Big news came out of Redmond yesterday. SQL Server 2014 will be publicly released on April 1, 2014. This version brings the highly anticipated, in-memory OLTP for SQL Server (formerly code named Hekaton). SQL Server in-memory OLTP works with standard x64 hardware. It also can be easily added to existing OLTP applications with no large code changes/migrations needed to enjoy the speed benefits in-memory technology offers. Other enhancements include but are not limited to improved cloud back up, better hybrid support, cluster index improvements, improved performance, resource governor, automated sysprep installs and other database administrator features. SQL Server in-memory OLTP is Microsoft’s compete with SAP’s HANA and other in-memory database solutions. I have no doubt that SQL Server 2014 will be a hugely popular release.

For those of you that are interested in seeing the Microsoft product team technical overview of SQL Server 2014, I have a SQL Server 2014 300 Technical Level deck posted on my SlideShare. I also highly recommend downloading the SQL Server 2014 Product Guide materials. The Product Guide contains a plethora of fantastic technical information, presentations and white papers.


For my BI and analytics readers, aside from columnstore index there really is not much else new, wild and exciting for BI in SQL Server 2014. There might be some improvements in MDS, DQS, SSIS, SSRS or the various SSAS flavors but I have not seen them discussed anywhere. Note sometimes there are indeed improvements that are merely bug fixes or smaller things that product marketing does not feel are worthy to mention. Every once in a while that overlooked “small” feature is a gem. Don’t be disappointed if you don’t see much for BI when you dig in. Almost all of the new Microsoft BI features right now are in the Office 365 Power BI and cloud realm.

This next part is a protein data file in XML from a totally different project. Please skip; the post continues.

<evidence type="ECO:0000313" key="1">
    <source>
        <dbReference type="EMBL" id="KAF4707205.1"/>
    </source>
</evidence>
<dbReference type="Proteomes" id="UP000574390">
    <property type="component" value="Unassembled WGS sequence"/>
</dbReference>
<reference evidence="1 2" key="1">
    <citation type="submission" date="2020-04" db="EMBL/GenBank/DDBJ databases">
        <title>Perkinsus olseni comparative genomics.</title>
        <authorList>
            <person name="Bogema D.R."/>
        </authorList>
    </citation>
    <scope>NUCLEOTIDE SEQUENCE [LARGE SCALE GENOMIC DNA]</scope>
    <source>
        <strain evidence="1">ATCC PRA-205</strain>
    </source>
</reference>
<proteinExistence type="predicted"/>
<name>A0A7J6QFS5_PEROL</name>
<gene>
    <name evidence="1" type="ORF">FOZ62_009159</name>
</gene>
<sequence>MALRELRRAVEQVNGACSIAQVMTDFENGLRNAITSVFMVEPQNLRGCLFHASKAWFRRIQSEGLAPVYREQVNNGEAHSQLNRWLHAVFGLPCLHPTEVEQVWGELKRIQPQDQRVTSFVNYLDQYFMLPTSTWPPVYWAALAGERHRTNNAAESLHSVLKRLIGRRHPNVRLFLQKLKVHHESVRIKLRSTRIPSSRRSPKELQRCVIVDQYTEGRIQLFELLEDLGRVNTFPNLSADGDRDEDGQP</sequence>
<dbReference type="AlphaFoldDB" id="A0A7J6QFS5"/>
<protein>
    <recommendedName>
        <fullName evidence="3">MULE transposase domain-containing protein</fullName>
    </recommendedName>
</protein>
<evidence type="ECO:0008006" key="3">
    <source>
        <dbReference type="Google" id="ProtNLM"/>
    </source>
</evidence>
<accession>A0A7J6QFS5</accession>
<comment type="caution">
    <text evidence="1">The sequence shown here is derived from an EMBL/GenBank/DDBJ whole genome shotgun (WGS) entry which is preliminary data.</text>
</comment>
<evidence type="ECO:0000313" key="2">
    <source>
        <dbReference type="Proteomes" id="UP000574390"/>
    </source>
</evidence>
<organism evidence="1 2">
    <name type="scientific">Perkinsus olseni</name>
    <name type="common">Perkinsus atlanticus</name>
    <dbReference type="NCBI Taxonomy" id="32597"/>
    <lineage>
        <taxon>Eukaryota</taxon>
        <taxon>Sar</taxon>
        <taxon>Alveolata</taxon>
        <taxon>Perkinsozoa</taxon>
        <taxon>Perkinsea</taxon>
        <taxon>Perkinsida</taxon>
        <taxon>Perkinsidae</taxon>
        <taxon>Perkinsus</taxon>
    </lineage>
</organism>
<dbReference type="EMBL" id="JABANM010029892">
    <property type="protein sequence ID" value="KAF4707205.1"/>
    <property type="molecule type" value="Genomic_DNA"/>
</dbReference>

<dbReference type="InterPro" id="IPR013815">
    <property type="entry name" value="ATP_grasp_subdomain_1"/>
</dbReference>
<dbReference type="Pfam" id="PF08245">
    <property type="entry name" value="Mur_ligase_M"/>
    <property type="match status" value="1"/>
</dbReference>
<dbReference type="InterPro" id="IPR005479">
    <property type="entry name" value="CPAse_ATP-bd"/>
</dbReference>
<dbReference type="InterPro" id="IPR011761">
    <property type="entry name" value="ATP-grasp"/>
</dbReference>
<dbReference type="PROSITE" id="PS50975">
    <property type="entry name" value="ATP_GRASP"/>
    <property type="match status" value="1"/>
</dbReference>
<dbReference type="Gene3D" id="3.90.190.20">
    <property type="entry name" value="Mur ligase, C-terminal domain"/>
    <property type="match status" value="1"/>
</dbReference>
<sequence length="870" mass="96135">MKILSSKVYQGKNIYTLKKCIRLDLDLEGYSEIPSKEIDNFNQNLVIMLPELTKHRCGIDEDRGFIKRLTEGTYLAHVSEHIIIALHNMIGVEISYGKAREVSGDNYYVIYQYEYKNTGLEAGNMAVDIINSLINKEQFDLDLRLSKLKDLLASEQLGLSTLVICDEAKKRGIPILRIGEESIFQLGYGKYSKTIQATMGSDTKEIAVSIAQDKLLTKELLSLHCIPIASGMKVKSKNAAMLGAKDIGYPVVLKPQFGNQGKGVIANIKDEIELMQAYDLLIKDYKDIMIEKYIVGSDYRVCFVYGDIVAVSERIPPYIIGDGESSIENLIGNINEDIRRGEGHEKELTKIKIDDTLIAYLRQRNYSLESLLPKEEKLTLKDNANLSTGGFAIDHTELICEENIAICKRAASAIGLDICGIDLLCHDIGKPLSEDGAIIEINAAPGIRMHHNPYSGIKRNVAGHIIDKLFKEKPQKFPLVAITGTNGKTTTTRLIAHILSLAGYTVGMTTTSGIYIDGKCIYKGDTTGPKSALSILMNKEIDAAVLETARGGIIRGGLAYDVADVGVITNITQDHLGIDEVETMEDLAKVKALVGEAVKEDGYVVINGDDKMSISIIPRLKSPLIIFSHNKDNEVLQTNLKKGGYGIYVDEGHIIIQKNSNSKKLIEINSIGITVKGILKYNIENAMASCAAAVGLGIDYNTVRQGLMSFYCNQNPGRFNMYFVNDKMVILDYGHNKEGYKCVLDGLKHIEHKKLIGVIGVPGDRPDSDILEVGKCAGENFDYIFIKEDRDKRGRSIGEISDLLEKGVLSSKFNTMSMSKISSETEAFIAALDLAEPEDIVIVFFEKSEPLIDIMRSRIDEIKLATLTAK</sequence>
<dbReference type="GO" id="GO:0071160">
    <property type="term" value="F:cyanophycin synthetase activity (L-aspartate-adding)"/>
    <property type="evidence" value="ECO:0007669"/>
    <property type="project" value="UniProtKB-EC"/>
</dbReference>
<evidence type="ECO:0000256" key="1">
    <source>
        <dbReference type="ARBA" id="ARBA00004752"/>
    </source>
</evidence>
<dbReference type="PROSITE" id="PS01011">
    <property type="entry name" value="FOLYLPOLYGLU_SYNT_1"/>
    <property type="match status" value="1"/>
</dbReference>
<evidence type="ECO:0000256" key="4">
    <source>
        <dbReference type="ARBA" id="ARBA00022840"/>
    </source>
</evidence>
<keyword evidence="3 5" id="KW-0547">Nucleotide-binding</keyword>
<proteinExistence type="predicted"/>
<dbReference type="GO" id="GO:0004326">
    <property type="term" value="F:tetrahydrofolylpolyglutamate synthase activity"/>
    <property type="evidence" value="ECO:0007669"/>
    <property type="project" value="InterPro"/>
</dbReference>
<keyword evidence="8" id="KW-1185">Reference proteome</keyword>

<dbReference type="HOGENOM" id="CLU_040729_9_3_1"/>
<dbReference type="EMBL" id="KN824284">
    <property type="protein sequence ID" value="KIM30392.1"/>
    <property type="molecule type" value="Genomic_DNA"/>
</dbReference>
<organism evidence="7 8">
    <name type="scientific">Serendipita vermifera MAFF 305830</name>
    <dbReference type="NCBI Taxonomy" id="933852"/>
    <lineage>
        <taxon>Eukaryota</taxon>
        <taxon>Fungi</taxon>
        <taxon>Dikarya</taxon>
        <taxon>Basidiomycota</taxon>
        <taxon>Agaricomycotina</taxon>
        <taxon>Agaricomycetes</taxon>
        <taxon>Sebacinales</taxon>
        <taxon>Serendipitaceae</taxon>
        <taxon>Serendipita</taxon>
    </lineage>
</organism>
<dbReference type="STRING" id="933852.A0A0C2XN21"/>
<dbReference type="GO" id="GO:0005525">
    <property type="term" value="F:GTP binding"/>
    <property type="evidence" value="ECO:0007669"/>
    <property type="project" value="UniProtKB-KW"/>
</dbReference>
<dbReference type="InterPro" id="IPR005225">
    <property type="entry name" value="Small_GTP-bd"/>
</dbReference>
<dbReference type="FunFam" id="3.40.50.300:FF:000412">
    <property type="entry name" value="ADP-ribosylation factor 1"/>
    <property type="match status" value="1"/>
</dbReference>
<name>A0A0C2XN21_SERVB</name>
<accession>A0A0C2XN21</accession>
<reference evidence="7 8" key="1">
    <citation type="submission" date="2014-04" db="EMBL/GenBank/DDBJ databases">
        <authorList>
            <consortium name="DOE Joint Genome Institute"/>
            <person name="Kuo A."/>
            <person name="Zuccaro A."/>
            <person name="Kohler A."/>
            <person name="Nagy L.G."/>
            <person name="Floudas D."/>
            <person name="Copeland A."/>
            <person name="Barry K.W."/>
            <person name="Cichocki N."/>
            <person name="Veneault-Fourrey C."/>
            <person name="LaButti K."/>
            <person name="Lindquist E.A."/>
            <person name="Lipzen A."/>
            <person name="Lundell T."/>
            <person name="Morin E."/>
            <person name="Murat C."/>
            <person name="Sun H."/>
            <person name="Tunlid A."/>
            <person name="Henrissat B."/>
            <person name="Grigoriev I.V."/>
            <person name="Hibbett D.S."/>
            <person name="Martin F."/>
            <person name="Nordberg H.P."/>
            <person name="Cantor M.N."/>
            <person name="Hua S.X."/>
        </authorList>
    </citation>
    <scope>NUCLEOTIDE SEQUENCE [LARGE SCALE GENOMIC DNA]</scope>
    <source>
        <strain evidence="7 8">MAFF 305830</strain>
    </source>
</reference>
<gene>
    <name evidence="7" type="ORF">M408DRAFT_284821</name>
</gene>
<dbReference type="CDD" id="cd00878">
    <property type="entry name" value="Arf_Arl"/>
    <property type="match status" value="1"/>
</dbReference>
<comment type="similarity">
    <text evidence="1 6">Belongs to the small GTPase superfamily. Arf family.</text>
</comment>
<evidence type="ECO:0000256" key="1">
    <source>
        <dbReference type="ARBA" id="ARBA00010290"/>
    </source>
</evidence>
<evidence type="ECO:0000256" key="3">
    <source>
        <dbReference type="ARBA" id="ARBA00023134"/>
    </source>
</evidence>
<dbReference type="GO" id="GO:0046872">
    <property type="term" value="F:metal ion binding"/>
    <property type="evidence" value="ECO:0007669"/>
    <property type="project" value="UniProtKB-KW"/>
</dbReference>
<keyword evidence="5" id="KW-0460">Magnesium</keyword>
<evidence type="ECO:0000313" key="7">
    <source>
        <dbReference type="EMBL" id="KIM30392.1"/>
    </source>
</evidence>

On a related note, Microsoft also fared quite well in the recent 2014 Gartner Magic Quadrant for Data Warehouse Database Management Systems. If you work with data and data warehouses, this report is a good read for you to get a current pulse of the market, players and trends. From my market pulse perspective, I can share that I am seeing much more interest in PDW (Microsoft’s Parallel Data Warehouse) than I have in the past. Big data and NoSQL may be making significant strides and altering the landscape but they seem to be added to existing technical architectures as a supplement…not a data warehouse replacement. Hearing industry analyst briefings, I can share that a common theme seems to be big data technology is not quite where it needs to be yet for wider adoption. Right now there are early adoption pains, disappointments, security is lacking, performs poorly, tools are immature and these technologies are not replacing most relational databases today. Don’t take that the wrong way – big data technologies are going mainstream in the near future. They just happen to shine brightly when used for different use cases that a relational database or data warehouse can not handle.